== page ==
페이지 정보작성자 harvard 댓글 0건 조회 2,375회 작성일 10-10-22 08:54
Don't lose ground to inflation or taxes by letting your money languish in a big traditional bank. Now you can do better on savings, CDs and even checking.
Banks really, really, really want your money. And that's good news for savers in an otherwise dismal interest-rate environment.
"Banks are still very hungry for consumer deposits," said Greg McBride, a senior financial analyst for Bankrate.com. "They're keeping returns high relative to where they are in the rest of the economy."
You won't get the best rates leaving your money in a traditional big-name bank, however. As ever, scratching out decent yields means shopping sites such as MSN Money, Bankrate.com (for the best CD and savings rates) and Money-Rates.com (for rewards checking).
You'll find the biggest deals at small banks and credit unions. And you'll need to be willing to cope with some limitations. Among the best deals out there are rewards checking accounts, which have numerous restrictions for users but have picked up speed as banks' need for money has grown.
You may be asking yourself: Why bother? With rates so low, does a percentage point or two really matter?
The answer: probably. If your money is sitting in a traditional savings account, earning less than 1%, you're losing ground to inflation and taxes. Working to get a better return can help you preserve the purchasing power of your money, even if it won't make you rich. You might even get ahead a little, now that the inflation rate has dropped precipitously.
"You're better off earning 3% with 1% inflation," Bankrate's McBride said, "than you were earning 4% when inflation was 5%."
Yield isn't everything
As you hunt for better yields, keep the following in mind:
- Safety still matters. Some of the banks offering the best yields are financially strong -- and some aren't. The risk is minimal if your deposits at any bank are below the $250,000 guaranteed by the Federal Deposit Insurance Corp. If you're depositing more or you're concerned about hassles should a bank fail, you can use rating systems such as Bankrate's Safe and Sound to check an institution's relative strength.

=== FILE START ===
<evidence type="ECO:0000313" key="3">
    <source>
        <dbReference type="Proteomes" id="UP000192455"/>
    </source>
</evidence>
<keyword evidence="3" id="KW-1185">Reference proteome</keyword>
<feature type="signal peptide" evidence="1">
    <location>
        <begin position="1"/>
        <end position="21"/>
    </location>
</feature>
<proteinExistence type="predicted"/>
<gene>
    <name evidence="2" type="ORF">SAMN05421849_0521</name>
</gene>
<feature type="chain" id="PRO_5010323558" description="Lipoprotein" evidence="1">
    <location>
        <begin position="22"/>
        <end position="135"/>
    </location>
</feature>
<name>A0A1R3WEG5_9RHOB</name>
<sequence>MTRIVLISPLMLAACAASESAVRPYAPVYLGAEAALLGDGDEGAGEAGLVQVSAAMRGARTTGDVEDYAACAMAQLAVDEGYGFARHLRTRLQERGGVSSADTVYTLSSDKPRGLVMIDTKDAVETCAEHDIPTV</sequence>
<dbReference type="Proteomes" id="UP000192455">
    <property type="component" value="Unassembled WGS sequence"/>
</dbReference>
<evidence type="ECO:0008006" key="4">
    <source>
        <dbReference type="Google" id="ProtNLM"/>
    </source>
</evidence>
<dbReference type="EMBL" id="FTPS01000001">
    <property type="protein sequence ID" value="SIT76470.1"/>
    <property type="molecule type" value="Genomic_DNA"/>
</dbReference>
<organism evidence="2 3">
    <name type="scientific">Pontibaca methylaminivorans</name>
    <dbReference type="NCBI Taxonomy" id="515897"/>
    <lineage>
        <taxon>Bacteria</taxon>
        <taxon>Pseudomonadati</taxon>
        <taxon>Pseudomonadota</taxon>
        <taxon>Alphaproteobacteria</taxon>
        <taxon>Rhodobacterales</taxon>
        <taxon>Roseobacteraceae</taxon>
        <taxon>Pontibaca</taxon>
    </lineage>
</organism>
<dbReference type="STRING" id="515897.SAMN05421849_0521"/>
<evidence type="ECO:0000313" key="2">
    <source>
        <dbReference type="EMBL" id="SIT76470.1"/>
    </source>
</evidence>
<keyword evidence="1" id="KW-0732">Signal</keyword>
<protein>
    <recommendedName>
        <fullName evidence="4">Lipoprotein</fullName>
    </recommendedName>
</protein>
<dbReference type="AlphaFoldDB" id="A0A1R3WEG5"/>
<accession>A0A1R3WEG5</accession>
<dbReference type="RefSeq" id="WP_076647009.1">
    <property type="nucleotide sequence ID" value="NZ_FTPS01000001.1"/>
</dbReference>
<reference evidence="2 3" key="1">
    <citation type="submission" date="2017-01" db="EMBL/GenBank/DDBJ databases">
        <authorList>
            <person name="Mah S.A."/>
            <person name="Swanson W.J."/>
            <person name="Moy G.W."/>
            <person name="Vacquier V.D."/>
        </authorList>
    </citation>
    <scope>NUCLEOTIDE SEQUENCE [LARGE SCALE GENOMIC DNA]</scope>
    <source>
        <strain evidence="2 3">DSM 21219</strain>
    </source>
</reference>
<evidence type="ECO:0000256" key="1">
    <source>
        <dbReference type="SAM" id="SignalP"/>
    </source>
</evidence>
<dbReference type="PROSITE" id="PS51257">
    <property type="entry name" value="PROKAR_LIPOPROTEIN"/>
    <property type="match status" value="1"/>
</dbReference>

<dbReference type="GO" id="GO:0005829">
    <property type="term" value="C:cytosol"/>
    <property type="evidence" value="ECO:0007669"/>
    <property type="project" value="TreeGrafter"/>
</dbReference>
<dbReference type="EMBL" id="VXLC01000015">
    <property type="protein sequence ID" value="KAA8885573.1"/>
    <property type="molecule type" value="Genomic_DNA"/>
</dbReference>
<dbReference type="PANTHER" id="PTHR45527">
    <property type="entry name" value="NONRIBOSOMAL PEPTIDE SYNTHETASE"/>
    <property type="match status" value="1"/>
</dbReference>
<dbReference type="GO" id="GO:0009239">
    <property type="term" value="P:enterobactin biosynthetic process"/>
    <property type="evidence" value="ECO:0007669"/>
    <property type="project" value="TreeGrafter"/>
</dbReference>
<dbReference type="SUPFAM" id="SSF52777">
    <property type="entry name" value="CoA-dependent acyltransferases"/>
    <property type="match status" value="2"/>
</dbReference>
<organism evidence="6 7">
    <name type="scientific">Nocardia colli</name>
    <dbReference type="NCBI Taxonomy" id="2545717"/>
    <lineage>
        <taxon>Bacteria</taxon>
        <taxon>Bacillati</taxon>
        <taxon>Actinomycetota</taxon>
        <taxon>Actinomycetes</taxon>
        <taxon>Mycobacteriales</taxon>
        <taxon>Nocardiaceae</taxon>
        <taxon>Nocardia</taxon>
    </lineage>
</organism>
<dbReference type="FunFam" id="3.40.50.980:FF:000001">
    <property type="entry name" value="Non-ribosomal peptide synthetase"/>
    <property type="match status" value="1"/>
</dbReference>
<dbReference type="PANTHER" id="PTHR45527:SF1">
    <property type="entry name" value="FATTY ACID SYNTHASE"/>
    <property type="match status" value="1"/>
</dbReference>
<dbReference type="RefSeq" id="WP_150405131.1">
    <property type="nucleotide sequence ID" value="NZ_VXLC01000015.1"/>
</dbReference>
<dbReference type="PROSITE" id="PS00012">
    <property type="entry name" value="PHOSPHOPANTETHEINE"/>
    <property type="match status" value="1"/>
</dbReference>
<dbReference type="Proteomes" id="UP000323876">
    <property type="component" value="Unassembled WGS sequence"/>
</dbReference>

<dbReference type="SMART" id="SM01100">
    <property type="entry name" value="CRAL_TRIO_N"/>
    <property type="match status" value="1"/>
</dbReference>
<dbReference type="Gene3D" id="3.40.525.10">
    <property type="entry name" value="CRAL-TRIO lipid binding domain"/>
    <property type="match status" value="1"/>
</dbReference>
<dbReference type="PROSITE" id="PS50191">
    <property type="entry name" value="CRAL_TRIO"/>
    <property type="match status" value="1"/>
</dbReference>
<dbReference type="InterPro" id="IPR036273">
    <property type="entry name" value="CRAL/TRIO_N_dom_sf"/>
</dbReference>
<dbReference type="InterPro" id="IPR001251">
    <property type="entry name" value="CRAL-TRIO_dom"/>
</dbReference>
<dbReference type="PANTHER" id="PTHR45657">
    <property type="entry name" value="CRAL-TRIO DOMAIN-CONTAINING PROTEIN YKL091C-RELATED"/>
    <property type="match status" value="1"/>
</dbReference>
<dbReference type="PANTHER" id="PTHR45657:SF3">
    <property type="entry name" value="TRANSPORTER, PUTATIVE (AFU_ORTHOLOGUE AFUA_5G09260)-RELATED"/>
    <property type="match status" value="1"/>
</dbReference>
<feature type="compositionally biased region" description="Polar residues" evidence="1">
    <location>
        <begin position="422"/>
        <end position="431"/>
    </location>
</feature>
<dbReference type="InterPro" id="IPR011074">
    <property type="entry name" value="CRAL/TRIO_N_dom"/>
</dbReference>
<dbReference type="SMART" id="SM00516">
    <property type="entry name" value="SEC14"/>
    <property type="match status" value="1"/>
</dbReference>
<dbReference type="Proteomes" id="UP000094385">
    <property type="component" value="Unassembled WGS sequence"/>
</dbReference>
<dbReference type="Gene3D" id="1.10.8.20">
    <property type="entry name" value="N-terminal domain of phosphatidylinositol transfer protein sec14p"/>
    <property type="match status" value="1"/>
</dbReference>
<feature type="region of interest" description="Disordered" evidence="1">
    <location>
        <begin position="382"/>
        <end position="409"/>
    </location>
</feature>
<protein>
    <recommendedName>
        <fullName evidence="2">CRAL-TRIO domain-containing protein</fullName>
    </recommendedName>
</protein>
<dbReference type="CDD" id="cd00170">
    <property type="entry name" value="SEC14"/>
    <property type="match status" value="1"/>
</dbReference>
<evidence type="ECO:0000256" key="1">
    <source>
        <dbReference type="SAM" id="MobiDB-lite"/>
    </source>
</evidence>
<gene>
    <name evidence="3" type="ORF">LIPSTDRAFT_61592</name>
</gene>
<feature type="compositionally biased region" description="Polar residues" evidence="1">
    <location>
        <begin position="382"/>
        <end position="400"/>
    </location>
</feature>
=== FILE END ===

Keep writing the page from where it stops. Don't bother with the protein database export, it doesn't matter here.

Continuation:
- Fees deplete your returns. Try to avoid fees of any kind, particularly the monthly maintenance fees some banks charge when accounts drop below certain levels. Make sure your account stays above your bank's minimum, or, better yet, find a fee-free account. Many banks offer high-yielding accounts with no fees or minimum balance requirements.
- Don't lock yourself in. Right now, locking up your money for longer terms doesn't get you much more yield, a sign that interest rates are expected to stay low for a while. Several banks offer 4% rates on five-year CDs, only slightly above the top rate for a one-year CD. Go for the longer yield only if you're convinced rates will be lower when the CD matures. Otherwise, consider laddering your savings -- choosing CDs of different yields so you can take advantage of future rate increases without exposing your whole cash stash in case rates drop.
- Mind the fine print. This is particularly true for rewards checking accounts, which typically require users to have direct deposit and make a certain number of debit card transactions every month. Also, where you live matters: Many of the banks and credit unions offering rewards checking restrict the accounts to state residents.
Why savers are suddenly attractive
Why are banks so hungry? Two reasons:
- Bad loans. Capital losses from bad mortgages and other loans mean many banks need to build up their reserves. To do that, they need your deposits.
- Scaredy-cat investors. Banks used to be able to sell most of the loans they made to investors and then use the proceeds to make more loans. With skyrocketing defaults, investors have gotten much pickier, making loan sales an expensive way to raise money. It's cheaper to get more deposits from savers and lend that money.
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